** Dec. 6**
Please look at the e-mail I sent you regarding the class.

**** Last updated **** Dec. 6, 2002 ********************** ********************** Reiss 252 office hours: MTW 12:15-2:15 M 4:00-5:00 F 12:15-1:15 extended hours for last week of classes: Dec. 2: 12:15 to 1, 4:30 to 6 Dec. 3: 12:15 to 6 (except about 2:15 to 3:15 when I'll be in a meeting) Dec. 4: 12:15 to 2:15, 3:15 to 4:30 Dec. 6: 12:15 to 2:15 Dec. 7: afternoon Office hours for Paul Kainen during study days and final exams Dec. 7, 2 to 3pm; Reviews from 3:10 to 4:50; 5 to 7pm Dec. 9, 2 to 6:30pm Dec. 10, 2 to 7pm Dec. 11, 3 to 6pm; Review for calculus 8:30 to 10:30pm Dec. 13, 4 to 7pm Dec. 14, 3 to 7pm Dec. 16, 2 to 8pm Dec. 17, 2 to 8pm Dec. 18, 2 to 8pm Papers and projects for combinatorics must be given to me in person - so I can ask you a few questions about them. Students in the topology seminar should send me e-mail to set up a suitable time for your oral exam.

Here is a pointer to my page on topology .

Do problems 11 and 13 p. 95 and write them up. Give me your solution this week so I can return and discuss them next Monday. Also do the in-class exercise: f(C) subset of f(C') if C is a subset of C', and write it up as we did for similar problems in class.

Here are the three problems I listed today. They are simple but will be good exercises to help you get the basic set theory techniques that are used to prove things in topology.

Suppose that f: X --> Y is a function. (1) Show that f^(-1)(A U B) = f^(-1)(A) U f^(-1)(B), A,B subsets of Y. (2) Show that f^(-1)(f(C)) is a subset of C, where C is any subset of X. (3) How are the sets f(f^(-1)(A)) and A related, where A is any subset of Y?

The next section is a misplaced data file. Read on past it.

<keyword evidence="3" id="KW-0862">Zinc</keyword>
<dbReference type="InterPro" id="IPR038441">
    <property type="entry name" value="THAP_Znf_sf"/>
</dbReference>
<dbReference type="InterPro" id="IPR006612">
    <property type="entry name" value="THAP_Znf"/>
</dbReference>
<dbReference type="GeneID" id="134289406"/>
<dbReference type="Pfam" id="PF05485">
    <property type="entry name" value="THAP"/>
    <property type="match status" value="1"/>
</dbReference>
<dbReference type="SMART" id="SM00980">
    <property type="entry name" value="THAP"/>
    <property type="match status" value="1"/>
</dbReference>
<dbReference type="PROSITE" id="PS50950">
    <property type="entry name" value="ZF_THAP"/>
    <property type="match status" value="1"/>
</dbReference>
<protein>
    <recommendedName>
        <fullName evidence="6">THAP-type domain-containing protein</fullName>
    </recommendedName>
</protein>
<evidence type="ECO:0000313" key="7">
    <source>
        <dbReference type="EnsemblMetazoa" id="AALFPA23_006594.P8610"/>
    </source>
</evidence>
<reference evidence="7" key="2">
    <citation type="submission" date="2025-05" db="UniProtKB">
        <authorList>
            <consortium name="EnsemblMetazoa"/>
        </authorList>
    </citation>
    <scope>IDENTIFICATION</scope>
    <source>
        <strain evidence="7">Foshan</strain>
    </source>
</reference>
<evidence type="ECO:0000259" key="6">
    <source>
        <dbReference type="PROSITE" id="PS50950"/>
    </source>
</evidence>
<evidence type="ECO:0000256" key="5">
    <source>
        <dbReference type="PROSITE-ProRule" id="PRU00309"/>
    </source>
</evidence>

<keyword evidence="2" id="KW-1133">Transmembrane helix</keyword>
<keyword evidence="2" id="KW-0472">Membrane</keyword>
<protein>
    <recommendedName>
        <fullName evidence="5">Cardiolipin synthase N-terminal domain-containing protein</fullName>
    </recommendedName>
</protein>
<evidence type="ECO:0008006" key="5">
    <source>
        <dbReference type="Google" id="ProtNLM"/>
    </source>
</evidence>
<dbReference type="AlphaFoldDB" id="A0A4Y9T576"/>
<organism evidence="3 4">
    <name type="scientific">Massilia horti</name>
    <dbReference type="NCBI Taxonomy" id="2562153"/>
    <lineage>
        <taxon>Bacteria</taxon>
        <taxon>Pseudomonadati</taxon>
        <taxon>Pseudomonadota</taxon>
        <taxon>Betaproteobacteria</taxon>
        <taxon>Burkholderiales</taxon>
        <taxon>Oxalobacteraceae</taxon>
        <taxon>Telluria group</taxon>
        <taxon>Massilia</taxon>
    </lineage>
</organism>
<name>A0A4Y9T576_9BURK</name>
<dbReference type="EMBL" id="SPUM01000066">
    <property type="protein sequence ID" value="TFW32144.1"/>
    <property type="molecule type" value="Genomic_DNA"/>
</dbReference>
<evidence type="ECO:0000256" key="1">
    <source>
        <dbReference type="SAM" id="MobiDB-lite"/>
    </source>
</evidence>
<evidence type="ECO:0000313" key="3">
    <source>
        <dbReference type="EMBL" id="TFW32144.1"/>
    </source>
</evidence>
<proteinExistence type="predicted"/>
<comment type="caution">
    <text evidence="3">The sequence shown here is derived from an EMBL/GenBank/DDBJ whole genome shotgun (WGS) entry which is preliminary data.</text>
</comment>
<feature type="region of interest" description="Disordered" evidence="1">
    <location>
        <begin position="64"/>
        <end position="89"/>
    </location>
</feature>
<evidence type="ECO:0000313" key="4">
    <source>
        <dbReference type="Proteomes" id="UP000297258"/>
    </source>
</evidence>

Write up problem #8 on p.95 and give it to me (or leave it in my mailbox in Reiss 256) sometime before next Monday - hopefully in the next few days - so I can give you some detailed critiques in your arguments. All the problem requires is a careful reading of what the various topologies are and what it means for a function to be continuous. So the write-up should be somewhat similar to my description of the solutions to #5 and #6 of the same section. Please try to be as clear and concise as possible in your answers.

Recall that we showed that f:X-->Y is continuous if and only if f^(-1)(tau_Y), which is the family {f^(-1)(U): U in tau_Y}, is contained in tau_X.

Also, read pp. 95 to 98, concentrating on Theorems A to F.

The course will cover Simmons' book on Topology, published by McGraw-Hill. The book is in the library in the math department lounge and I will give anyone copies of the necessary pages. Students are expected to become familiar with the basic concepts and methodology of point-set topology: separation properties, connectedness, and compactness, as well as subspaces, quotient spaces, and the properties of continuous mappings. Rather than aiming to cover a large amount of material, the emphasis will be on understanding these basics and being able to actually construct some of the proofs. Students will present material during class, in an interactive environment, and eventually I will test your understanding by giving an oral and/or written exam.